Phew! The day was a hot one! And on days like this, there is nothing better than sitting back with a cold drink in hand – and one that is fitting for a day like this is Rhubarb Lemonade.
Now that it’s warmed up for a few days, it’s time to harvest the Rhubarb. This year’s batch is huge and it can be a challenge to find ways to use it so that it’s not wasted. (Rhubarb Fast Facts can be found near the end of this column.)
The leaves (which are HUGE) and ends will be composted, and the rest will be cooked into a syrup that is really yummy and can be used for any number of occasions. I first had this delicious drink when we moved to town and attended the first of many Junior League Fort Collins Annual Terrace & Garden Tours.
It can be served as a tasty non-alcoholic punch that’s perfect for showers, children’s birthday parties, etc. For more mature gatherings, I’ve found that vodka pairs beautifully with this lemonade, but take care – it goes down very smoothly and the tartness of the rhubarb masks the *gasp* factor of the vodka.
If you need a less sweet by version, you can substitute sparkling water or club soda for the lemon-lime that is specified.
Prep time: 10 minutes
Cooking time: 30 minutes
Cooling time: 2 hours Note that the prep and cook time does not include 2 hour chilling time.
10 C diced rhubarb, the redder the better
2 – 12 oz cans frozen lemonade concentrate
9 C water
1-1/2 C sugar
1 liter chilled carbonated lemon-lime beverage
Put rhubarb, lemonade concentrate, water and sugar into a large, nonreactive saucepan and bring to a simmer over medium-high heat.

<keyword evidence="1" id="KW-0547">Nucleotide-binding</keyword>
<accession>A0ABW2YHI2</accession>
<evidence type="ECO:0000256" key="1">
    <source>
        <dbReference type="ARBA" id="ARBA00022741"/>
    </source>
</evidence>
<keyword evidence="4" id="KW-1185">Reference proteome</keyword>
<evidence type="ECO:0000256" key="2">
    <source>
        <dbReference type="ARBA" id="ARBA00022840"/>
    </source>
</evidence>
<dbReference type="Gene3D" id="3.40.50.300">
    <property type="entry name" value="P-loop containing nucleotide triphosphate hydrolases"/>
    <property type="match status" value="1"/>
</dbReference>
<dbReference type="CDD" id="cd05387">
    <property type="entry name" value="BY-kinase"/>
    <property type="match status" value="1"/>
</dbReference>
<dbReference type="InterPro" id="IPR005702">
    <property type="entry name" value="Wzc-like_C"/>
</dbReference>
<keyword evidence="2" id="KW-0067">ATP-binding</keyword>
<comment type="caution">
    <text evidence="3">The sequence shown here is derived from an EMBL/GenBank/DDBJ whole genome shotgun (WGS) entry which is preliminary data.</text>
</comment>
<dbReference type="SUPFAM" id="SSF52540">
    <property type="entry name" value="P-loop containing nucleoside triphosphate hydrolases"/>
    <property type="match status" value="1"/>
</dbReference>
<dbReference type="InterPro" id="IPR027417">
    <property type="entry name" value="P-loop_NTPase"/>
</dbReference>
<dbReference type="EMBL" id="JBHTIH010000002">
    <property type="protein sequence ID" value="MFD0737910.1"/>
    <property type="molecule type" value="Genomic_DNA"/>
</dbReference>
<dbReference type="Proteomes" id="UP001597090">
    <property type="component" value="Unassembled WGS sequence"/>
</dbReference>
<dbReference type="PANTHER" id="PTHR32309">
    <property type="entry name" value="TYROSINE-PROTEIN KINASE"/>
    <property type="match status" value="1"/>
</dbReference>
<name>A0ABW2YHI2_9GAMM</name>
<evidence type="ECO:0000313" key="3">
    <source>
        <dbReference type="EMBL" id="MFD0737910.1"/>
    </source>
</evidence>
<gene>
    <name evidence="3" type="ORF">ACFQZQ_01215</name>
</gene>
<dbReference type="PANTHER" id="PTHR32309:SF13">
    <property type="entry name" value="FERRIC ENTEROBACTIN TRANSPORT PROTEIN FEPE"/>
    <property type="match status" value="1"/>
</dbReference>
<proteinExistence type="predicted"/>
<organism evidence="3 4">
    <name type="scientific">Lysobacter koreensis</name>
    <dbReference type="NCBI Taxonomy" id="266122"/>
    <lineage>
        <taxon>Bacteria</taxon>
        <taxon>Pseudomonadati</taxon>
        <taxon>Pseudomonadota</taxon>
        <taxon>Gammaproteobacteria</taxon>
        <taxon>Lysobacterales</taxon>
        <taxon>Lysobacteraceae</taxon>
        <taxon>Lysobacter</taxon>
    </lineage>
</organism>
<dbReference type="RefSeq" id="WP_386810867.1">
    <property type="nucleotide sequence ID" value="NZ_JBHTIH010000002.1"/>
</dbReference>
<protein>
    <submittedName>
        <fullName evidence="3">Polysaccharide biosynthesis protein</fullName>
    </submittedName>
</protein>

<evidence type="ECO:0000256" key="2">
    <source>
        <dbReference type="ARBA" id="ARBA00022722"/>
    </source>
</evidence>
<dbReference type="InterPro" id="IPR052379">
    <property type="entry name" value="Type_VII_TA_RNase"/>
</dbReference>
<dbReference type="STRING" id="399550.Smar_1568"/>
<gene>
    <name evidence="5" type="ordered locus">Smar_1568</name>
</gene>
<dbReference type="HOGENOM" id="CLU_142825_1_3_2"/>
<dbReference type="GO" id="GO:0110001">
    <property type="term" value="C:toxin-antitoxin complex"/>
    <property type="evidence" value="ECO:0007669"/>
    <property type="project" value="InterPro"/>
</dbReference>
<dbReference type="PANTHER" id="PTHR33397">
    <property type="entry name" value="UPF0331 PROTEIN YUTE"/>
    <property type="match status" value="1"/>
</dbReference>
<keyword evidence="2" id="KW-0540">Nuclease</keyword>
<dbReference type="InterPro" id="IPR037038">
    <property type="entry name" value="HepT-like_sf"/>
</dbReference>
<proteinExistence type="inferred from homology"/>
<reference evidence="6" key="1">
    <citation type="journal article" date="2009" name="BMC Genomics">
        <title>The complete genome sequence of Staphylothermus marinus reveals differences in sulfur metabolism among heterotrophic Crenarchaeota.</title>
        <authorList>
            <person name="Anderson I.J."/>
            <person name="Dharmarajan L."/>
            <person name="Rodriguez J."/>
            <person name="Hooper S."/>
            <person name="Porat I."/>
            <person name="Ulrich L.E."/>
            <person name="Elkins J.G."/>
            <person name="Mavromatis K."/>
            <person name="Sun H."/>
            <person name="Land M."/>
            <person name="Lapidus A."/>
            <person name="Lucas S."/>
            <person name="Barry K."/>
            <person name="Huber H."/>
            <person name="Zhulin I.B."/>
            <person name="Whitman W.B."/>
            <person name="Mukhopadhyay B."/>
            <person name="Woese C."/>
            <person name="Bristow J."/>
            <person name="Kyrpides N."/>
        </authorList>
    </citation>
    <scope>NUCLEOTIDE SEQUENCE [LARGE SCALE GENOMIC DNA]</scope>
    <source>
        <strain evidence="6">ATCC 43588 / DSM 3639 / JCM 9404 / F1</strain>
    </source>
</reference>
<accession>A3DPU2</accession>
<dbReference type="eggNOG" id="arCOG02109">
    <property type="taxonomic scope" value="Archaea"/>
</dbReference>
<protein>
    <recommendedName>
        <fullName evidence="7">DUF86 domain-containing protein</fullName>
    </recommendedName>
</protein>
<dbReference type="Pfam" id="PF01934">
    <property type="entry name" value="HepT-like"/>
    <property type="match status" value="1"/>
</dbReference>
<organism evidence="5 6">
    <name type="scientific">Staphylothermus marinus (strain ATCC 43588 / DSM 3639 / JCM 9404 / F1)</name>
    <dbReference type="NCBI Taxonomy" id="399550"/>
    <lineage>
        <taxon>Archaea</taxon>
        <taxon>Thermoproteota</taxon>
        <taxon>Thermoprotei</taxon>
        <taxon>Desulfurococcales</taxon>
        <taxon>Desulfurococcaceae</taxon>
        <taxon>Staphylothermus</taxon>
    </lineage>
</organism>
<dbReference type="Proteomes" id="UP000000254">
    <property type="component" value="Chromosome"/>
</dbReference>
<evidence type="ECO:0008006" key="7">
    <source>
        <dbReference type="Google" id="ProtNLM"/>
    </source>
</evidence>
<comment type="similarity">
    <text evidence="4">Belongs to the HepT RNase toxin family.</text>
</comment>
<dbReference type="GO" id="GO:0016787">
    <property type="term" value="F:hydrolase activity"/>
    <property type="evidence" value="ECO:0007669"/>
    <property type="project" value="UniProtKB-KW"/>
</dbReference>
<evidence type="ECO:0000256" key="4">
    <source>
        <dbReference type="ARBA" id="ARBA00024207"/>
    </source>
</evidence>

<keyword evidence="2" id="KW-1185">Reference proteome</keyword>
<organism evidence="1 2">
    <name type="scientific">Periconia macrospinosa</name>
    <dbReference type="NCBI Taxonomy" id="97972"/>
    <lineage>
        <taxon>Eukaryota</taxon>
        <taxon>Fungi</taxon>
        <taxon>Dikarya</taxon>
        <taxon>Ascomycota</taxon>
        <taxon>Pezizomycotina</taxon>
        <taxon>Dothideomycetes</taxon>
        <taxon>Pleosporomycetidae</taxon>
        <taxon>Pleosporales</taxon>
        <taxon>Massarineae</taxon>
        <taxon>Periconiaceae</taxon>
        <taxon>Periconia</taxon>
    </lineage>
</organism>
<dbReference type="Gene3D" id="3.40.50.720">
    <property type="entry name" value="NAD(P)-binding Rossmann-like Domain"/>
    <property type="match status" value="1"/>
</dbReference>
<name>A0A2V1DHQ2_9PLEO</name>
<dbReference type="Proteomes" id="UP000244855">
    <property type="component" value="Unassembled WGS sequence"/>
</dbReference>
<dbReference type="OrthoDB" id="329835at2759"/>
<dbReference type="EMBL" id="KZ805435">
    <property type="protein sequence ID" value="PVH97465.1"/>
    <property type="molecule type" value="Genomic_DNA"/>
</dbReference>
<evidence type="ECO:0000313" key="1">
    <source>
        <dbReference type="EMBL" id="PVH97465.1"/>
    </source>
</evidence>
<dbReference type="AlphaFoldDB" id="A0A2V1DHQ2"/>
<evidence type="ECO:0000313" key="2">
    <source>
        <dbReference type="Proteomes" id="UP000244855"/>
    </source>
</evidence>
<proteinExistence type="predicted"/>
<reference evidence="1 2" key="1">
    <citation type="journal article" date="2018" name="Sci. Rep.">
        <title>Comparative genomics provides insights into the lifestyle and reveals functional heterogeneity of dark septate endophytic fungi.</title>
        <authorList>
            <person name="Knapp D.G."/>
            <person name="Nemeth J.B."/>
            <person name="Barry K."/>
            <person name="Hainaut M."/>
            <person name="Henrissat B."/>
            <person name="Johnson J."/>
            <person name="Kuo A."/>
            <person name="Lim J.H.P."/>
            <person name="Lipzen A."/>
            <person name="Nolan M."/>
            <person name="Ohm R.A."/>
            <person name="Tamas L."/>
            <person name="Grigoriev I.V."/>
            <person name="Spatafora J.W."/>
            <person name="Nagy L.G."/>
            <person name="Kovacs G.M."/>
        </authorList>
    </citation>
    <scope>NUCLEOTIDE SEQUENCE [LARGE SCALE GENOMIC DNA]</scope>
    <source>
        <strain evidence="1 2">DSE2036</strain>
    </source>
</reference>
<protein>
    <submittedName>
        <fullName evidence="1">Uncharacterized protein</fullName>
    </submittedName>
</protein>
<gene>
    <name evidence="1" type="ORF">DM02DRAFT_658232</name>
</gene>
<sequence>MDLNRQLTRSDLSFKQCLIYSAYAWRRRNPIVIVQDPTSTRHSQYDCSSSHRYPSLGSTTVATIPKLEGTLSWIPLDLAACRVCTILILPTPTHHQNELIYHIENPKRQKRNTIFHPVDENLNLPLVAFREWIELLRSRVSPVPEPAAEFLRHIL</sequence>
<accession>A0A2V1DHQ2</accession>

Reduce heat to low; cover and cook until rhubarb is very soft, about 20 minutes.
Press mixture through a fine-mesh sieve into a pitcher; discard pulp.
Refrigerate until chilled, at least 2 hours.
When you are ready to serve, pour the rhubarb mixture over ice in a small punch bowl; slowly pour in an equal amount of lemon-lime soda and serve immediately.
The concentrate makes enough for 12 servings and can be frozen for up to three months.
Rhubarb Fast Facts:
- Scientific Name: Rheum rhabarbarum L., Rheum x hybridum
- Country of Origin: China
- History in the US: It’s reported that around 1800, an individual in Maine was the first to bring Rhubarb to the United States. From there it spread from grower to grower through Massachusetts, and by 1822 it was popular enough that it was a staple at farmers markets.
- Type: Herbaceous Perennial
- Medicinal: Used for centuries in China as a laxative
- Culinary: Base ingredient for many desserts, categorized as a fruit though it’s technically a vegetable
- Noted Nutrients: Vitamin K, Vitamin C
- Growing Conditions: Prefers full sun, though mine have grown in partial shade for decades without harm. Needs a well drained soil so that the roots and crowns don’t decompose.
- To Harvest: Cut stalks that are 10-inches or longer, leaving the smaller ones to feed the plant. Cut off and compost the leaves, leaving the stems for your use.
- Cautions: Do not eat the leaves. They contain high levels of oxalic acid, a compound known to cause kidney failure. Do not harvest or use rhubarb stalks that have been exposed to freezing temperatures. The plant will transport the oxalic acid into the stems as a preservation measure, resulting in levels that are too high for human consumption.
Pictured: Rhubarb flower spike. Be sure to remove as soon as you see them as they drain a lot of the plant’s resources.
If you are interested in learning more about Rhubarb, I found the The Rhubarb Compendium to have, as it claims, “More than you ever wanted to know about rhubarb”.
If you have a favorite plant, fruit, or vegetable that you’d like to know more about, send me an email and I’ll dig into it for you.
Until next time, may your knees be green, and your spirit light.